The Republican National Convention that opened Monday in Cleveland to nominate Donald Trump for president had the usual hoopla. But it also was shrouded in questions concerning the very viability and future of the party itself.

    The efforts of anti-Trump delegates to release pledged delegates to vote their "conscience" was crushed by pro-Trump strategists who one way or another got some of the antis to withdraw their support from a petition for a roll-call vote on the proposal. It threw the opening session into chaos, and much bad feeling.

    Paul Manafort, the Trump campaign chief strategist, brushed off the complaint and said the convention remained on track for his man's overwhelming nomination. But the way it was achieved seemed to smash much chance for widespread party unity behind Trump, with one delegation, from Colorado, walking off the convention floor.

    Dissidents argued thereafter that the wiser course might have been to allow that rules vote and then soundly defeat it, leaving the anti-Trump forces without much basis for claiming foul.

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Making America Safe for Whom?

    So far, the Republican National Convention in Cleveland has been a slapdash spectacle of the absurd, with processions of B-list politicians and Z-list celebrities jockeying for the title of biggest embarrassment.

    Tuesday was supposed to follow the theme of “Make America Work Again” — something President Barack Obama has already done to a large degree, for the record — but instead of presenting work programs, policies or proposals, the convention got the vice-presidential also-ran Chris Christie to conduct a Salem witch trial against Hillary Clinton. Meanwhile, Ben Carson, the retired brain surgeon with permanent brain freeze, tried to link Clinton to Lucifer.

    Oh, to what depths has the Grand Old Party descended?

    But the first day, the one themed “Make America Safe Again,” was perhaps the most egregious.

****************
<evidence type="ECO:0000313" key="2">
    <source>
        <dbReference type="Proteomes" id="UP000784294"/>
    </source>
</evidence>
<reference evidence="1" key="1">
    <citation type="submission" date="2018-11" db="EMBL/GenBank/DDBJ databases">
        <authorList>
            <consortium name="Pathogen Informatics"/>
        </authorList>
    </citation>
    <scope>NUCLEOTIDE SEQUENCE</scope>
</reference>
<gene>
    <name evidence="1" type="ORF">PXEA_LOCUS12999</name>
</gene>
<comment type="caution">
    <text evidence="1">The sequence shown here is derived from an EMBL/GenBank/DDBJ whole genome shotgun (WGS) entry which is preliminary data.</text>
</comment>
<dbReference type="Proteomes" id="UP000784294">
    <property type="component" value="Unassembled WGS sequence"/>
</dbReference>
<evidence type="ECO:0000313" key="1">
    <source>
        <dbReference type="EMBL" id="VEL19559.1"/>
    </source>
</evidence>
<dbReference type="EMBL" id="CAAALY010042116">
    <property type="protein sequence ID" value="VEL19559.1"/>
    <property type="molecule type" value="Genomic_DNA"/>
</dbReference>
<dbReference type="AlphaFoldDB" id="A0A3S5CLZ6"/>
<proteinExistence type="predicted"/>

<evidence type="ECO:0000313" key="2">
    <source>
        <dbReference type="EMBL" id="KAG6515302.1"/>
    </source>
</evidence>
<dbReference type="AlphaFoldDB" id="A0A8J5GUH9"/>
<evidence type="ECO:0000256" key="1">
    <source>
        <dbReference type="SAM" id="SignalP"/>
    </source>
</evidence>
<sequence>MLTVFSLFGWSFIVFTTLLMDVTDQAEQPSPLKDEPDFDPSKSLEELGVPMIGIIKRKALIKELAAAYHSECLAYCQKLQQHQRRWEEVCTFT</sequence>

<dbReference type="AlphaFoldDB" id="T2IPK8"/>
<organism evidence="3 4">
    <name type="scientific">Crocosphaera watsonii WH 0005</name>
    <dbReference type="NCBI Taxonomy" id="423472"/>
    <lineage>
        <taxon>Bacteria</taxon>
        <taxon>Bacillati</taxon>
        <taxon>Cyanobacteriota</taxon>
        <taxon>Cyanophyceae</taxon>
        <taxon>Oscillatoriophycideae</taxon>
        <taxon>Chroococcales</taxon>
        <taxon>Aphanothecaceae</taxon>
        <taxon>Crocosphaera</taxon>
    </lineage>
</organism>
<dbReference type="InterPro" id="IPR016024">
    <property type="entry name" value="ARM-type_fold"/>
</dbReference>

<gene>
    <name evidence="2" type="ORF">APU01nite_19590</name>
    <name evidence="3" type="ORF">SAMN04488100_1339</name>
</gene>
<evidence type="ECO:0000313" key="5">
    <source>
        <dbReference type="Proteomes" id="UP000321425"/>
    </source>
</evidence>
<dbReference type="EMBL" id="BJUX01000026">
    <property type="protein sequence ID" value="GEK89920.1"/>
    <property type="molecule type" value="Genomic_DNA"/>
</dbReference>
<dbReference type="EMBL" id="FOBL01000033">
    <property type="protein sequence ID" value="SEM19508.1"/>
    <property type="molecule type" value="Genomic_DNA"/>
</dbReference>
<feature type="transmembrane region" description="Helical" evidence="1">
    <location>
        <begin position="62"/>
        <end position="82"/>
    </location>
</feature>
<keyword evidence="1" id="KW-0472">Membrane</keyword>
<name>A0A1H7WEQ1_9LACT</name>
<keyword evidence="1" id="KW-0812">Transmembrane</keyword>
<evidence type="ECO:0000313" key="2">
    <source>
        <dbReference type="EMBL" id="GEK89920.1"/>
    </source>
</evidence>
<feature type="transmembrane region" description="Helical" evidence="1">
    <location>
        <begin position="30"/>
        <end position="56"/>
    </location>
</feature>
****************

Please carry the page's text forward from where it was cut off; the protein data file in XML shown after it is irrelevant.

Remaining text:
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Loving America Means Finding Fault With It

    I was sitting on a bus one summer, chatting with a man behind me who’d worked all over the world in the U.S. foreign service. Like many conversations today, ours turned eventually to the many problems with our country.

    That’s when his companion, who’d been silent so far, spoke. If things are so bad, he barked at me, why don’t you leave the country?

    This man espoused a view I find antithetical to true patriotism. It can basically be summed up as “America — Love it or Leave it.”

    There’s a lot that’s great about America, no doubt. But nobody would say we’re flawless — especially not in a summer wracked by mass shootings and police killings. Nobody would say we can’t become better in virtually every respect.

    We’re a rich country, but we’d be better if we reduced poverty until it was no more. We’re a democracy, but we could extend our voting rights, reduce gerrymandering, or take any number of other measures to ensure each of us has a say in our government.

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Look! In the blue fog! It's ... the Donald!

    Donald Trump made a grand entrance on the first night of the Republican National Convention back-lit in a thick blue fog. I expected to hear the theme song from his "The Celebrity Apprentice" program, "For the Love of Money" by the O'Jays. But, no.

    Too bad. It would have been no less appropriate for The Donald than the thick blue fog, which pretty well symbolizes the vagueness of his answers whenever he is asked for specifics about his grand campaign promises.

    Only a day earlier, CBS aired a "60 Minutes" interview in which Lesley Stahl asked whether his promise to "declare war against ISIS" meant that he would send American troops into combat. Trump's long response came nowhere close to delivering a simple yes or no.

    "Look, we have people that hate us," he said. "We have people that want to wipe us out. We're gonna declare war against ISIS. We have to wipe out ISIS. These are people that...."

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Trump and the Sultan

    Turkey is a long way from Cleveland, where the Republicans are holding their presidential convention. But I’d urge you to study the recent failed military coup against Turkey’s President Recep Tayyip Erdogan. America is not Turkey — but in terms of personality and political strategy, Erdogan and Donald Trump were separated at birth.

    And the drama playing out in Turkey today is the story of just how off track a once successful country can get when a leader who demonizes all his rivals and dabbles in crazy conspiracy theories comes to believe that he alone is The Man — the only one who can make his country great again — and ensconces himself in power.

    Let’s start with Erdogan, who was prime minister from 2003 to 2014, but then maneuvered himself into the previously symbolic role of president and got all key powers shifted to that position. I confess that when I first heard the news of the July 15 coup attempt, my first instinct was to consult that great foreign policy expert Miss Manners, The Washington Post’s etiquette columnist, because I was asking myself, “What is the right response when bad things happen to bad people?”